The Register-Herald, Beckley, West Virginia


July 20, 2012



It’s not often we hear of attempts like these.

Three inmates at the Mount Olive Correctional Complex attempted to escape this week, but were quickly detained by correctional officers.

They didn’t get far.

Jim Rubenstein, commissioner of the West Virginia Department of Corrections, said the incident happened around 11:30 p.m. Tuesday when staff noticed that three inmates were not in their assigned housing area.

Those three, all convicted murderers, were attempting to escape the state’s only maximum security facility. But within 20 minutes, the individuals were located on the grounds at Mount Olive and taken into custody.

During the attempted escape, other inmates were not in danger nor were surrounding areas because of the design of the complex, Rubenstein assured, adding, for the individuals to breach the security fences would have been “very highly unlikely because of the nature of the facility.”

It’s easy to be critical of a correctional system that has issues with over-crowding and such. But when it comes to security and the impact that a lack of it could have on our community, this instance proves that this large Fayette County facility and its staff are more than capable of housing over 1,000 of the state’s worst criminal element in a safe manner.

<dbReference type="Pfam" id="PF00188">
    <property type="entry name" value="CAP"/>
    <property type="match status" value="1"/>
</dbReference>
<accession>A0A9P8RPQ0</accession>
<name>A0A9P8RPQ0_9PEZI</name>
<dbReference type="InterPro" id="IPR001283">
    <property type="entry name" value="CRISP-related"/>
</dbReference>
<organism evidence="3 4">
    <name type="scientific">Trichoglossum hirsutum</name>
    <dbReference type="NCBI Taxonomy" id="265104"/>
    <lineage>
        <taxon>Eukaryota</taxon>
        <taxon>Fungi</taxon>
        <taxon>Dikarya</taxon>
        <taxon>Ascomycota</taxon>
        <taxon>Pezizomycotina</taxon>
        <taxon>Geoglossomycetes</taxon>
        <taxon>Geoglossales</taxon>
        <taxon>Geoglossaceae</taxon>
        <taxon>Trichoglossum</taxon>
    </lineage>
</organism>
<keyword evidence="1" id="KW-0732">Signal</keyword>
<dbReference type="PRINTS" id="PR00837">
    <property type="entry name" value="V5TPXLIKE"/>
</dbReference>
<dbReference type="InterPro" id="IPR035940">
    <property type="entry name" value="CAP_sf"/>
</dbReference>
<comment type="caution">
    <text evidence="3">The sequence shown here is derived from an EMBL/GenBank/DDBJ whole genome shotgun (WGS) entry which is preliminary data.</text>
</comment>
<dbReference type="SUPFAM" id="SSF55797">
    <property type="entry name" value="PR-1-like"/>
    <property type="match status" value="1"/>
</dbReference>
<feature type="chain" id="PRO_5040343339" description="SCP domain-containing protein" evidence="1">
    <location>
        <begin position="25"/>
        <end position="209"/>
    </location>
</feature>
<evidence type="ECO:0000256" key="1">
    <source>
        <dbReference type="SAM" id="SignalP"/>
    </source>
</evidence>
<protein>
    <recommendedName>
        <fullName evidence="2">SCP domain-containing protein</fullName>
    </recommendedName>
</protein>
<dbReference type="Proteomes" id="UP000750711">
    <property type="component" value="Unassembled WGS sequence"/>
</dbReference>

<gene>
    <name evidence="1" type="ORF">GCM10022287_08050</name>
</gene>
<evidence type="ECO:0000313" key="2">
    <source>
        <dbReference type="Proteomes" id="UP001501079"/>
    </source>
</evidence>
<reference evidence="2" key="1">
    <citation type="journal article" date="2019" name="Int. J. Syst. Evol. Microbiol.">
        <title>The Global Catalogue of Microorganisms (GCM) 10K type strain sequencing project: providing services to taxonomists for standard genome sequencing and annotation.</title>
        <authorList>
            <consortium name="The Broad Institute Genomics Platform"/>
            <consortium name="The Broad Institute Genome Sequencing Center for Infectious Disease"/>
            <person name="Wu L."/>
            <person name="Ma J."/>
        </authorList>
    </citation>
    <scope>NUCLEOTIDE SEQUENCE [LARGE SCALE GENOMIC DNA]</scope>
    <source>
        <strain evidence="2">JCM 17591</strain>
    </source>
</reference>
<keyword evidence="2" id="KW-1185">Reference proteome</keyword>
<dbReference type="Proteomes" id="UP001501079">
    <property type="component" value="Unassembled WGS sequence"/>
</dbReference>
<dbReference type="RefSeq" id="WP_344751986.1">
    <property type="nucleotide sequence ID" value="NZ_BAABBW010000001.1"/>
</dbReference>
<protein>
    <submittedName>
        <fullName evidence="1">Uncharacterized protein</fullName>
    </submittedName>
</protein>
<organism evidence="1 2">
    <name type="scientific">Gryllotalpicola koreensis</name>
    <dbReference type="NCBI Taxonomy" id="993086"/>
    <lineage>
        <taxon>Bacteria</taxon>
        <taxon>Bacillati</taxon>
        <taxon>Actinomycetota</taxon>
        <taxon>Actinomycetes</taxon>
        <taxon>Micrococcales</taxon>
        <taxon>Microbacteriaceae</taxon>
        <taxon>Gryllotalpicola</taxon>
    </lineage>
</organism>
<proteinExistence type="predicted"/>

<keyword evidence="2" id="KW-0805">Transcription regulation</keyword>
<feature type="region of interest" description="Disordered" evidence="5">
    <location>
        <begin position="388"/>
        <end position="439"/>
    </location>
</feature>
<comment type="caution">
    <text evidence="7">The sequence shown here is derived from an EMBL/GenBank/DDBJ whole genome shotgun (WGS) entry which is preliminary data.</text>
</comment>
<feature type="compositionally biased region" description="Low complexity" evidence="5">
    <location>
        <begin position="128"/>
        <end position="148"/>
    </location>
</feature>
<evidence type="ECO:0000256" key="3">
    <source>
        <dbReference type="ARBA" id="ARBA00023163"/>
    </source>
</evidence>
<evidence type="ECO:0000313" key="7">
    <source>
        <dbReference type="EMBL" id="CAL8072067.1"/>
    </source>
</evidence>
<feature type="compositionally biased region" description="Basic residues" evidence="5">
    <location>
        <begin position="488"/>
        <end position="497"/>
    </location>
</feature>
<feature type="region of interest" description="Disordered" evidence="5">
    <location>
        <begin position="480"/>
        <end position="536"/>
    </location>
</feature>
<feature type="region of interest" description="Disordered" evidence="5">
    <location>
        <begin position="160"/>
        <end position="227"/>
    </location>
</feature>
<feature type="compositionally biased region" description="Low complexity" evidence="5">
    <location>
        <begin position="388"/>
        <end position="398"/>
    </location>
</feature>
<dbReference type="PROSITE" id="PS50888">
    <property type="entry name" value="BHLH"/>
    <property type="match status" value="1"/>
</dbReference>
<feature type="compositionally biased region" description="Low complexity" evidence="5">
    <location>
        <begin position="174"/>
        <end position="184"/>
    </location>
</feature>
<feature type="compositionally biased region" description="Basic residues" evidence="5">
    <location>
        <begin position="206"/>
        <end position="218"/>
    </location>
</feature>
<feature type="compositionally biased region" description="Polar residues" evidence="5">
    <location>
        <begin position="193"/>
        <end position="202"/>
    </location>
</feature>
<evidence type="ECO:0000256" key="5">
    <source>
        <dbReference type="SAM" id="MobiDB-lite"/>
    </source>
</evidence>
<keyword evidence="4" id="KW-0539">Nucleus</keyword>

Mount Olive opened in 1995, replacing West Virginia’s former maximum security prison in Moundsville.

The latest technology and equipment also aid the staff in maintaining security at Mount Olive. The facility is encompassed by a secure perimeter fence about one-mile long. Of the nearly 120-acre site, approximately 80 acres are inside the secure perimeter. Extensive use is made of both electronic and manual security controls.

Moundsville, an older structure that opened in 1876, had its share of security issues, escape attempts and even successful escapes, including one involving 15 prisoners in November 1979.

But Mount Olive, a $61.8 million-dollar facility, has never had a successful escape from inside its wall in its 17-year history.

Not that it could never happen. There are no guarantees.

Mount Olive has been everything it was originally cracked up to be when it comes to maximum security. The public has not been put at risk for nearly two decades.

That should allow some, especially the residents of Fayette County, to sleep better at night.

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